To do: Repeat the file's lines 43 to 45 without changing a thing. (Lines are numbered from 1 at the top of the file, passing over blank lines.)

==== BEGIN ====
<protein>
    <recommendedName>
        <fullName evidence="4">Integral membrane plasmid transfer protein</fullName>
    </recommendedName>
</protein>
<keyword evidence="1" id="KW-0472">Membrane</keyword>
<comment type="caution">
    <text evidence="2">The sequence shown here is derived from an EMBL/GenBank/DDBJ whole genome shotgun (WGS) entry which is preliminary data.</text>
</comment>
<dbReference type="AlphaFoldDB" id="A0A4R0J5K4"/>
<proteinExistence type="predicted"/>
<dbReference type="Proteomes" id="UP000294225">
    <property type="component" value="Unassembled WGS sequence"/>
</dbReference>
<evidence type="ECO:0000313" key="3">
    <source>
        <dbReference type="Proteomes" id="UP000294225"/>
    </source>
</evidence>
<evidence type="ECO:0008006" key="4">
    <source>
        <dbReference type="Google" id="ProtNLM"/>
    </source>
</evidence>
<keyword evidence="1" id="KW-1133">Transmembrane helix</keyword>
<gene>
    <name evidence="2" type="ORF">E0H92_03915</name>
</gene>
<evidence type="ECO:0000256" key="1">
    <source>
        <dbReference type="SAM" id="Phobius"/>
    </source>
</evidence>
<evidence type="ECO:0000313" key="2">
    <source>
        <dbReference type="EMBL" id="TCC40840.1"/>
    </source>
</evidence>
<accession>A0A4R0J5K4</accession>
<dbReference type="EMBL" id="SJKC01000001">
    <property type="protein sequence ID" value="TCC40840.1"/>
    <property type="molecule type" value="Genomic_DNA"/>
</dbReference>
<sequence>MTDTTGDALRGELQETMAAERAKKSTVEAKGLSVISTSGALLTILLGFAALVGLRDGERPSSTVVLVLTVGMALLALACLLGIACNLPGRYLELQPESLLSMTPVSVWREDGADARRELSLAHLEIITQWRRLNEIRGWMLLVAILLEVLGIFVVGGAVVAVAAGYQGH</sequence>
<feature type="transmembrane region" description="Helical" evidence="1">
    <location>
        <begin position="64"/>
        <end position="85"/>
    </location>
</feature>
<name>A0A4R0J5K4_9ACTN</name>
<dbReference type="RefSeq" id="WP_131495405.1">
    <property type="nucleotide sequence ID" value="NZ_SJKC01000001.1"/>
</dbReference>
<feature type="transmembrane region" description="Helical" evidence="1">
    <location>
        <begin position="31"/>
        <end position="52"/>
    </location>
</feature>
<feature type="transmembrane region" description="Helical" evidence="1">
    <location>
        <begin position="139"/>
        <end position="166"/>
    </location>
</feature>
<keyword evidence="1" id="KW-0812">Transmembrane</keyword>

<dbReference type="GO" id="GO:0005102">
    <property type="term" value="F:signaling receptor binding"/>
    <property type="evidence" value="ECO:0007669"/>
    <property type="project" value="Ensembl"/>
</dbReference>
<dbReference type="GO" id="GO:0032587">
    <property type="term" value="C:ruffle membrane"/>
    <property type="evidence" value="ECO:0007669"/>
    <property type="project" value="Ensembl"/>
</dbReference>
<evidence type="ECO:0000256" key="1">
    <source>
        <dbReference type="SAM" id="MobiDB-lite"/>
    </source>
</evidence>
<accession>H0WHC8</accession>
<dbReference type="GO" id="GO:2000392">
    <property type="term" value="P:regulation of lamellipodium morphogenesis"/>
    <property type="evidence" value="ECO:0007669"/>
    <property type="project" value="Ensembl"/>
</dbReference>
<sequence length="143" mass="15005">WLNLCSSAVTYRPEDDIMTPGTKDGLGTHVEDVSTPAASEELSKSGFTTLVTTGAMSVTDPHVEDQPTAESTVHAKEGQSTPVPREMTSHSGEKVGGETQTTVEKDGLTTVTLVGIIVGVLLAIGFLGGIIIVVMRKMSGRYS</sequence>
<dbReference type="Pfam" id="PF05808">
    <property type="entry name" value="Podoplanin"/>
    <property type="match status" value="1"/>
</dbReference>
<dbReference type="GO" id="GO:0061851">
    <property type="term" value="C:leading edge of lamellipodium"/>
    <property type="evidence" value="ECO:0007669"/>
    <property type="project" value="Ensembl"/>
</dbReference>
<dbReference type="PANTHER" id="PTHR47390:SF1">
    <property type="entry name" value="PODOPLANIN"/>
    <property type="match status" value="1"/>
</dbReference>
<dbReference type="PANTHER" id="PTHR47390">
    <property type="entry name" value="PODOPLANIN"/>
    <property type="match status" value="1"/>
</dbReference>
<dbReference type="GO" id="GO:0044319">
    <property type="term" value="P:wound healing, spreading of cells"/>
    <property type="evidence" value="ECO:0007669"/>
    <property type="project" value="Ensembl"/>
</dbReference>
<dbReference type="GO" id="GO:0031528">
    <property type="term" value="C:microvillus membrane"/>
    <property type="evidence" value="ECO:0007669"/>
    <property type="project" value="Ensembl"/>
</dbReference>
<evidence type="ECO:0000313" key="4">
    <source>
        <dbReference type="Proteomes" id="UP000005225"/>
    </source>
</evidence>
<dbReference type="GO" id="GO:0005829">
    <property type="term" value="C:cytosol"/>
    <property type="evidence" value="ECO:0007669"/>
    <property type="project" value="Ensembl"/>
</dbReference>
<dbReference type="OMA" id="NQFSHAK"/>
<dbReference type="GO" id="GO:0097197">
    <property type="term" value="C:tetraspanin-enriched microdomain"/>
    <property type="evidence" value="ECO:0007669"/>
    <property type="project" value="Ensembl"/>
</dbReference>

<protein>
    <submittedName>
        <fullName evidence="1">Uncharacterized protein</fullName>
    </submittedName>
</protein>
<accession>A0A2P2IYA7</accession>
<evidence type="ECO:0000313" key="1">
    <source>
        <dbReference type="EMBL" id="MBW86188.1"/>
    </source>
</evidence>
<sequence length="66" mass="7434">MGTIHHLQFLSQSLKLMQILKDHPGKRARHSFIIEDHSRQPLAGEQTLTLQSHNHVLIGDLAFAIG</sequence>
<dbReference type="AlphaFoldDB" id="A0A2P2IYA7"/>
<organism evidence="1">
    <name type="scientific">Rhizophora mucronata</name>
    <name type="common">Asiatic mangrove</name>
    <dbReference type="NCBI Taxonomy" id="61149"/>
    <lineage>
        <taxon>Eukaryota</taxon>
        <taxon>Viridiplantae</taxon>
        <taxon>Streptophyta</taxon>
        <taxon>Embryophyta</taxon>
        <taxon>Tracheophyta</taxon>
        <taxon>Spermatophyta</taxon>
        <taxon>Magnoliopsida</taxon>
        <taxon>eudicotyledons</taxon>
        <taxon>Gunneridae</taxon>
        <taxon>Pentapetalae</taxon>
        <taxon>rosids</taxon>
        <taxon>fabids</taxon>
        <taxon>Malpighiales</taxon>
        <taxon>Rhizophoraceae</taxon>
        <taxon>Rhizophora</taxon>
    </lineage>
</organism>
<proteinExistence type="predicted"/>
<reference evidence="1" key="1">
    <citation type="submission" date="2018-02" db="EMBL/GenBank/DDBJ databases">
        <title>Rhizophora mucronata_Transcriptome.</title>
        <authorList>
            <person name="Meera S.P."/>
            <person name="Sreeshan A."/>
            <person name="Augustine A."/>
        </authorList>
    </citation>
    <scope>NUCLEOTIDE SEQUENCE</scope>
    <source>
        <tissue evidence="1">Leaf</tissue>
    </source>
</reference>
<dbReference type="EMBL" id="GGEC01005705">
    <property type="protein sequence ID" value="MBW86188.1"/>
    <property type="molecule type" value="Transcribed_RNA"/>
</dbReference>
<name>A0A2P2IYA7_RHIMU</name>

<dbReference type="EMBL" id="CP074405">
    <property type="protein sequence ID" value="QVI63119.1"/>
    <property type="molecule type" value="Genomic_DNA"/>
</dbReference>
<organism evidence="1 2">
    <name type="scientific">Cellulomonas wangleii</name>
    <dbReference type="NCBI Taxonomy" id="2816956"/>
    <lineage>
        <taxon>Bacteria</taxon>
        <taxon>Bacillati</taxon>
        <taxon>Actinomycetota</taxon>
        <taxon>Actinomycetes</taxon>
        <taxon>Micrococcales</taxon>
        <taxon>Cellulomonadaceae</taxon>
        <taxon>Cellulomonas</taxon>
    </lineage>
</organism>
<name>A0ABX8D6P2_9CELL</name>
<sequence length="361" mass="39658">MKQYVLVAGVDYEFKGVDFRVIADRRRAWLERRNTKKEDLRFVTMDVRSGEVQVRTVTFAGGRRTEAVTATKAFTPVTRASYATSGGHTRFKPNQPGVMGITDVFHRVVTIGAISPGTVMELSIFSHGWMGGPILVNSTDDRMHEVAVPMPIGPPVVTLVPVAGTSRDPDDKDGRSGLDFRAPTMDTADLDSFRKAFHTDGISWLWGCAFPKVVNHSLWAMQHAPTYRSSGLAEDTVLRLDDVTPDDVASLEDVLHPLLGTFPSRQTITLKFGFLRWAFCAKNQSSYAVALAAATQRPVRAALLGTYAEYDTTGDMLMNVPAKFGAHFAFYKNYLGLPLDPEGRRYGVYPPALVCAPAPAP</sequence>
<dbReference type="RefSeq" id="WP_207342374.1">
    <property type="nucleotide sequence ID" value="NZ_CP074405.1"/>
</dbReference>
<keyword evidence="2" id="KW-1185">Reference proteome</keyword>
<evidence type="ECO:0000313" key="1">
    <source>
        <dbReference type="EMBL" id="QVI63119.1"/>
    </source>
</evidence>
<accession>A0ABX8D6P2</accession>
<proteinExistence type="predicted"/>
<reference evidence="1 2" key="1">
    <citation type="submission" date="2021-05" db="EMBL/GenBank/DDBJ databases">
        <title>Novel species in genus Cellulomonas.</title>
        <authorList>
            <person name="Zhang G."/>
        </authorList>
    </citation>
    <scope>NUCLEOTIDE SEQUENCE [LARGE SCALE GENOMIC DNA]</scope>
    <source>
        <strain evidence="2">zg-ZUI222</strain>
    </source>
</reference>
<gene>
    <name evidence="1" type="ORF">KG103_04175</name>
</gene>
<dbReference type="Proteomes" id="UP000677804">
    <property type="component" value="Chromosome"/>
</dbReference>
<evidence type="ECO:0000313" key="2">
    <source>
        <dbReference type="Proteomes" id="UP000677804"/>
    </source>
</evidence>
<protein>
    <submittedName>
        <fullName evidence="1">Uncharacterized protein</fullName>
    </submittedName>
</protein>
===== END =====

</dbReference>
<sequence>MTDTTGDALRGELQETMAAERAKKSTVEAKGLSVISTSGALLTILLGFAALVGLRDGERPSSTVVLVLTVGMALLALACLLGIACNLPGRYLELQPESLLSMTPVSVWREDGADARRELSLAHLEIITQWRRLNEIRGWMLLVAILLEVLGIFVVGGAVVAVAAGYQGH</sequence>
<feature type="transmembrane region" description="Helical" evidence="1">